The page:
Today we are pleased to announce the release of ArrayFire v3.0. This new version features major changes to ArrayFire’s visualization library, a new CPU backend, and dense linear algebra for OpenCL devices. It also includes improvements across the board for ArrayFire’s OpenCL backend. A complete list ArrayFire v3.0 updates and new features can be found in the product Release Notes. With over 8 years of continuous development, the open source ArrayFire library is the top CUDA and OpenCL software library. ArrayFire supports CUDA-capable GPUs, OpenCL devices, and other accelerators. With its easy-to-use API, this hardware-neutral software library is designed for maximum speed without the hassle of writing time-consuming CUDA and OpenCL device code. With ArrayFire’s library functions, developers can maximize ...

ArrayFire Open Source Buzz

Aaron ArrayFire, Open Source 3 Comments

Over the weekend we celebrated the month-iversary of ArrayFire going open source. A month later, we're still pumped about this move, and the response from the parallel computing community has been tremendous. We thought we'd share some of our favorite ArrayFire buzz from the last month. On the day of the release, we watched as the ArrayFire open source release steadily climbed up Hacker News, eventually landing the number three spot! Admittedly, it's hard to compete with a comet landing. We are living one of the coolest moments ever in the history of @arrayfire! We just open sourced & are at #3 on HN, pic.twitter.com/NxwoO2sQqL — John Melonakos (@melonakos) November 12, 2014   With eager eyes we followed the rise ...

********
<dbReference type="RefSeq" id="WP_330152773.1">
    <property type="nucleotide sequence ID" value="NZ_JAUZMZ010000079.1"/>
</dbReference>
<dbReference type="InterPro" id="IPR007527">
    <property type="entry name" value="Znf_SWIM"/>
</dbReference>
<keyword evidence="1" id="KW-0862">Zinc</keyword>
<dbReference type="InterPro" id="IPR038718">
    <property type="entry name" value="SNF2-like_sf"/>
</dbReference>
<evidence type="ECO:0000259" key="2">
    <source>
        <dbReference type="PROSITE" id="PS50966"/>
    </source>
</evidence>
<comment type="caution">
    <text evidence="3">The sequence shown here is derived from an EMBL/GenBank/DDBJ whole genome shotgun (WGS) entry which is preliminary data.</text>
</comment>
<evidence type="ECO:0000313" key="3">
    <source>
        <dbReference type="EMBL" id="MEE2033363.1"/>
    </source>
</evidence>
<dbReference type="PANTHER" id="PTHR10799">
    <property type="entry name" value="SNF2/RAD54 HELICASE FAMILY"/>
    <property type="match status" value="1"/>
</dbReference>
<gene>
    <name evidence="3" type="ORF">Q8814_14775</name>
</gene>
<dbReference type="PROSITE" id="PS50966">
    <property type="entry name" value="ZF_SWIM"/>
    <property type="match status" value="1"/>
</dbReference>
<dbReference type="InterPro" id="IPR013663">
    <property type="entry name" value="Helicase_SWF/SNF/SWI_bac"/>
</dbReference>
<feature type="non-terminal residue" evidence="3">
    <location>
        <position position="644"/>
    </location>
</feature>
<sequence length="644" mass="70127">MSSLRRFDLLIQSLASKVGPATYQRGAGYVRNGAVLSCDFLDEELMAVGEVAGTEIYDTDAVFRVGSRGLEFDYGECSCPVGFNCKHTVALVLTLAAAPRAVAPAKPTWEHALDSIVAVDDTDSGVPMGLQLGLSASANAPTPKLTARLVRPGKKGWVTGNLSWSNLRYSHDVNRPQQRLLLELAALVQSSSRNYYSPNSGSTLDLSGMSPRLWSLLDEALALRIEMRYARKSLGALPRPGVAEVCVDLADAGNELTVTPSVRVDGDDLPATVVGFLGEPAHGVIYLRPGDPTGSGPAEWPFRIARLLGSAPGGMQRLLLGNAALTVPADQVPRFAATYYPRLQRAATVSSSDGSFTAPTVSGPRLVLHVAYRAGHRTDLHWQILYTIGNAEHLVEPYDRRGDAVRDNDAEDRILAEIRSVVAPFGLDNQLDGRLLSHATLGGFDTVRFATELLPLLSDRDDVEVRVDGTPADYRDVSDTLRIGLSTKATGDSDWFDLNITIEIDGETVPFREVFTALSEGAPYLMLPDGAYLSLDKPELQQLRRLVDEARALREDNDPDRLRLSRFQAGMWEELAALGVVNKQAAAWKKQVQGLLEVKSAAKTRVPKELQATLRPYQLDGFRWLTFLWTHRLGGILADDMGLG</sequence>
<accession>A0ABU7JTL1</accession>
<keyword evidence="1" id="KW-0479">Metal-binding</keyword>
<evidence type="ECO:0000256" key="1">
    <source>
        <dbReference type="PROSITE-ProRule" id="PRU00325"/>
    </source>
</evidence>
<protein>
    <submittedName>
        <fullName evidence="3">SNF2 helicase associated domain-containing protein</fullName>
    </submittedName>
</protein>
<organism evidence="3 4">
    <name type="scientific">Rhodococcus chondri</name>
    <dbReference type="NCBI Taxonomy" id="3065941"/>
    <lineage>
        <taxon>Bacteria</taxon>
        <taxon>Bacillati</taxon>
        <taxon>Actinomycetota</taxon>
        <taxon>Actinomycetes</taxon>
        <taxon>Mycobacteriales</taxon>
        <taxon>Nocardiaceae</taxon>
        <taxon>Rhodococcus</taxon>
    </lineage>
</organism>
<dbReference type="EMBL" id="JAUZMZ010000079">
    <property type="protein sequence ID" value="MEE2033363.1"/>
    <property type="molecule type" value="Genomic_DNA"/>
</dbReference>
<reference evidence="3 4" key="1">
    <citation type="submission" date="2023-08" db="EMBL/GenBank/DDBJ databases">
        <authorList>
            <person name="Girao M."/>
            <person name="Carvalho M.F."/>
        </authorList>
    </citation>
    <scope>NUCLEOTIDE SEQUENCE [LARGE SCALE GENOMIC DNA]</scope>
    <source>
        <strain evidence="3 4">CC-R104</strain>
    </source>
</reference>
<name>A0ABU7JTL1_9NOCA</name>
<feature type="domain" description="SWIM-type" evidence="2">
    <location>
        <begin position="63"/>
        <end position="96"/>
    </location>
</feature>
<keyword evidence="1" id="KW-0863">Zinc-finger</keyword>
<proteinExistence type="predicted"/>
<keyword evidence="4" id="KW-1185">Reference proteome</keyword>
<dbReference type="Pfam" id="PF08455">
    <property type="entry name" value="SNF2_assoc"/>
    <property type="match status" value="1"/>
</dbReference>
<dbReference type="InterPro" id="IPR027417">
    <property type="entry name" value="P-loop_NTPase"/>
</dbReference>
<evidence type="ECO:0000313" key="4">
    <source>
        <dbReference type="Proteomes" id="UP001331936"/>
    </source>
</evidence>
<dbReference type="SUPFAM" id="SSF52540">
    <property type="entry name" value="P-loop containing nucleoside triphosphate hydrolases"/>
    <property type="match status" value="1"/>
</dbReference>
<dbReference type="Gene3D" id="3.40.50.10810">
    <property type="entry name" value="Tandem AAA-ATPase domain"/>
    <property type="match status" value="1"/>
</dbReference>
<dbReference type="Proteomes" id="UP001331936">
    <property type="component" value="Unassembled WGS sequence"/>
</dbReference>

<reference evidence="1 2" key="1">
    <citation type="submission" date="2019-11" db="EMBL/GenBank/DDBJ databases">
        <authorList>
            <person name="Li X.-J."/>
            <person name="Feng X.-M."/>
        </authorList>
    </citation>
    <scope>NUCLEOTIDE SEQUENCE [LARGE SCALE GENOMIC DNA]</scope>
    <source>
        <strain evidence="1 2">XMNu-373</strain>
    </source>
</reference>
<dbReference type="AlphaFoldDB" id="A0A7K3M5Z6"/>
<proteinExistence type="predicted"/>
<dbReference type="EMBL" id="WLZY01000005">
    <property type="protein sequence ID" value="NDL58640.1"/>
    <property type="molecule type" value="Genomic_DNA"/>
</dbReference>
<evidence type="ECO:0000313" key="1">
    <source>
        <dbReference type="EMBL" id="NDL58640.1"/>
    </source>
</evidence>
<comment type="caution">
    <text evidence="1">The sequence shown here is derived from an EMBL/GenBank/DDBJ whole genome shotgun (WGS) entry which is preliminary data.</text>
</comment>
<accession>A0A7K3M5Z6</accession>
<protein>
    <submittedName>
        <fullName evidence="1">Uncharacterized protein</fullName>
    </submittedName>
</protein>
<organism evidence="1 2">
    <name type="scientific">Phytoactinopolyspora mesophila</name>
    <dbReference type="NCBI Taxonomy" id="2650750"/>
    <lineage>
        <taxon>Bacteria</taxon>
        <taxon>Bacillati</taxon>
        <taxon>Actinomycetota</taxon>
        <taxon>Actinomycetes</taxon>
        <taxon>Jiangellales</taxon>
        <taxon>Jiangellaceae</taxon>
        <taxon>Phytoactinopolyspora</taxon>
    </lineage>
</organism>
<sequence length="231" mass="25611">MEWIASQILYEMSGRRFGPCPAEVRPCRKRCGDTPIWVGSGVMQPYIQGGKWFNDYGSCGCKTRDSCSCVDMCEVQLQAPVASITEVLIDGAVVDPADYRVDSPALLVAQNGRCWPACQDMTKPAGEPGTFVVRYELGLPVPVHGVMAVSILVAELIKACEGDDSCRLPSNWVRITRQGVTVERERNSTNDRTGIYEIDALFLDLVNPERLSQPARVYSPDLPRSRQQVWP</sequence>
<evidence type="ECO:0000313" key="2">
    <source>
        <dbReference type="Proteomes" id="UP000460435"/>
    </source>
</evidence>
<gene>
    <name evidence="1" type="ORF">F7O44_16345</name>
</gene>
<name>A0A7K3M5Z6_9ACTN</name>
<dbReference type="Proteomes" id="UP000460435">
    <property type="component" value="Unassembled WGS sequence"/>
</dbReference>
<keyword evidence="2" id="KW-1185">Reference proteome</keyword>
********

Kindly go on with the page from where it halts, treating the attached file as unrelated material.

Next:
Conway's Game of Life using ArrayFire

Shehzan ArrayFire, CUDA, Image Processing, Open Source, OpenGL 4 Comments

Conway's Game of Life is a popular zero player cellular automaton devised by the John Horton Conway in 1970. The game makes for a fun evolution as the player sets the initial condition and then observes the evolution of the game. Each cell has 2 states: live or dead. There are 4 simple rules that determine this: Any live cell with fewer than two live neighbours dies, as if caused by under-population. Any live cell with two or three live neighbours lives on to the next generation. Any live cell with more than three live neighbours dies, as if by overcrowding. Any dead cell with exactly three live neighbours becomes a live cell, as if by reproduction. From a programmer's ...